Report from the Capital
Learn about new horizons for BJC in this magazine, including the launch of the BJC Center for Faith, Justice and Reconciliation during our BJC Luncheon. Plus, Amanda Tyler shares about her move to Texas, Holly Hollman looks at the good news from the Supreme Court’s Groff v. DeJoy decision, we share reactions to other troubling Supreme Court decisions, chaplains call out the dangers of a new plan in Texas to add government-approved “chaplains” to public schools, and Dr. Catherine Brekus talks about the myth of American “chosenness” during our annual Walter B. and Kay W. Shurden Lecture.
Amanda Tyler shares about her move to Texas, a state that is a major flashpoint in the resurgence of Christian nationalism today. Read her column.
Holly Hollman examines the Groff v. DeJoy decision, which explains in clear terms how religion is privileged under a statute but not necessarily to the detriment of others. Read her column.
Six BJC leaders and the Rev. Dr. Adam L. Bond introduce the work of the BJC Center for Faith, Justice and Reconciliation and a new chapter for BJC during the 2023 BJC Luncheon.
Read reactions to the decision striking down race-conscious admissions from the BJC Center for Faith, Justice and Reconciliation; the Progressive National Baptist Convention; the Alliance of Baptists; Wake Forest University School of Divinity; and more.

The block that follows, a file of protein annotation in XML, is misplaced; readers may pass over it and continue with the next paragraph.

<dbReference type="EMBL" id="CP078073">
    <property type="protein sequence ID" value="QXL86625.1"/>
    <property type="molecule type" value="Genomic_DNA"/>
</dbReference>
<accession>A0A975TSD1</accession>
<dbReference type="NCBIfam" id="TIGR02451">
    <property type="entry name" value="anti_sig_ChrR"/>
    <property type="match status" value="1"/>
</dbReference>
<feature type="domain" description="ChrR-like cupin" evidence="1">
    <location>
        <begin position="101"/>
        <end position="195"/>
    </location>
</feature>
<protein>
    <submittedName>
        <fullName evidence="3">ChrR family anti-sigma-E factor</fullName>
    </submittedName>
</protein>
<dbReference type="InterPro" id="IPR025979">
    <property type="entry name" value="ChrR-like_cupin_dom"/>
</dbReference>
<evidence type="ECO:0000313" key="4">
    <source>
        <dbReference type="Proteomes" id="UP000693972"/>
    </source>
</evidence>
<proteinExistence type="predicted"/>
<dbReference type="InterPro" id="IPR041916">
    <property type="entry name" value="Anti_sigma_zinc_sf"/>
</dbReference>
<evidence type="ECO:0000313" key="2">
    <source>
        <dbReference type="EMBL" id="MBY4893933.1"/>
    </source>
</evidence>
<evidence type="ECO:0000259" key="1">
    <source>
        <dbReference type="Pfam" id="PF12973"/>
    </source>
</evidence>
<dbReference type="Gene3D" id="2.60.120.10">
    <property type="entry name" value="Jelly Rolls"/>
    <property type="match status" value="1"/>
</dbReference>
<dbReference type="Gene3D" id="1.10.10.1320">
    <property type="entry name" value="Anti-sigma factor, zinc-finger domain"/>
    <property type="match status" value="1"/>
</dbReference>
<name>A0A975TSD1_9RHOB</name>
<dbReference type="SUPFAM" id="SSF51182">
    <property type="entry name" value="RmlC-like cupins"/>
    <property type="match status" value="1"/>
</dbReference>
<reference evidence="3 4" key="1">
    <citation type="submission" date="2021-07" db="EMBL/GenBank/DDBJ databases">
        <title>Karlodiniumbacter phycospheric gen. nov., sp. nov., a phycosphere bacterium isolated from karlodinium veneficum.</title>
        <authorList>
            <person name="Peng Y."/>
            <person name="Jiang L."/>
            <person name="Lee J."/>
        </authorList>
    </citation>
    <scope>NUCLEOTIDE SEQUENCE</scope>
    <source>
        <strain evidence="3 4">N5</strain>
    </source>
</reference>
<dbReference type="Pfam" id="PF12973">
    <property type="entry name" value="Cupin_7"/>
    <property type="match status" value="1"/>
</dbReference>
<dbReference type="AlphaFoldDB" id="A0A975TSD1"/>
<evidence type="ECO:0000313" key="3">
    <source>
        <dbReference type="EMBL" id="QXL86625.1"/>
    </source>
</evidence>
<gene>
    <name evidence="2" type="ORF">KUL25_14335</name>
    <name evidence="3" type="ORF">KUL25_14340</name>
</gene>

Dr. Catherine Brekus and a thoughtful panel expose the detrimental impact of myths about the founding era during the 2023 Walter B. and Kay W. Shurden Lecture.
Get to know the ten young professionals who descended on Colonial Williamsburg in August to learn more about the historical, legal and theological underpinnings of religious liberty, kicking off their experience as BJC Fellows.
The Texas Legislature attacked faith freedom by letting anyone who can pass a background check be called a “chaplain” and have access to children in the state’s public schools. Texas chaplains are leading the opposition to this misguided push.
2018 BJC Fellow Tanner Bean notes that the Respect for Marriage Act “is the first federal law to recognize as decent, honorable and deserving of legal protection the view held by some Americans that marriage should be a one-man-one-woman union and the view of other Americans that marriage may be a union of two individuals of the same sex.”